Longitudinal determinants of mobility: new evidence for Indigenous children and their carers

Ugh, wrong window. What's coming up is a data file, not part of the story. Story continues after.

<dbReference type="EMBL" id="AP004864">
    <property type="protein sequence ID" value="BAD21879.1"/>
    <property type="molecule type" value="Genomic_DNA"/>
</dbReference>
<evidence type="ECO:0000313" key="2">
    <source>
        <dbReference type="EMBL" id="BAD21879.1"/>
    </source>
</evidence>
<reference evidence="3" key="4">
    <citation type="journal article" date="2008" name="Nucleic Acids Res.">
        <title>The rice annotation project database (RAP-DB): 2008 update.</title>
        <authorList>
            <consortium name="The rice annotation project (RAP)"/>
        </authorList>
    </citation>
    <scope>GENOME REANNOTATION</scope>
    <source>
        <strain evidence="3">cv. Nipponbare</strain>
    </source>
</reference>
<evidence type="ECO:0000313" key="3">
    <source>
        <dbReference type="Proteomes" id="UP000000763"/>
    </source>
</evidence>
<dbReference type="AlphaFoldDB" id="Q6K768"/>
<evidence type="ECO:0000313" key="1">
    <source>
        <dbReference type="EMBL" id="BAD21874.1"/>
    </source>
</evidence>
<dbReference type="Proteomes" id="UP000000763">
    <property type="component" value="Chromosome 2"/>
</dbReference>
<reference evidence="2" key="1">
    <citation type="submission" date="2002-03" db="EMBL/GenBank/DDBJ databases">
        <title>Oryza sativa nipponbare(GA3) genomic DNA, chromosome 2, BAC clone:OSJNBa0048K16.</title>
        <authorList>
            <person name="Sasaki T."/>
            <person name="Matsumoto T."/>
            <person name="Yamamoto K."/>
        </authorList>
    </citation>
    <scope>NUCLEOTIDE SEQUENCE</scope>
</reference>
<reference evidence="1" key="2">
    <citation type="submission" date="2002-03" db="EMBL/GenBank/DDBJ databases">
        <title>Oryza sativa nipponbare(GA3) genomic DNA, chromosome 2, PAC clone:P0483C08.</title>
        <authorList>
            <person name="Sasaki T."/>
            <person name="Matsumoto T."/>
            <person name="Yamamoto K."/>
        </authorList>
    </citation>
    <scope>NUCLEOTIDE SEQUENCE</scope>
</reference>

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In this paper, I used data from Wave 1 and Wave 2 of the Longitudinal Study of Indigenous Children (LSIC) to look at the factors associated with the probability of an Indigenous child and their carer changing usual residence over a (roughly) one-year timespan. A number of new insights emerge from the analysis. First, those carers of Indigenous children who changed usual residence in the year leading up to Wave 1 of the LSIC were more likely to change usual residence again in the year (or so) that followed. Second, the older the carer, the lower the probability of moving, reflecting the lifecourse patterns of mobility. Third, those who lived in mixed Indigenous and non-Indigenous households had higher levels of mobility than those who lived in Indigenous-only households. The fourth main insight was that the characteristics of one’s dwelling seem to be more important factors in explaining population movement than the characteristics of the area in which one lives. Arguably, the most important insight from the paper is the ability of longitudinal data like the LSIC to provide answers to important policy questions.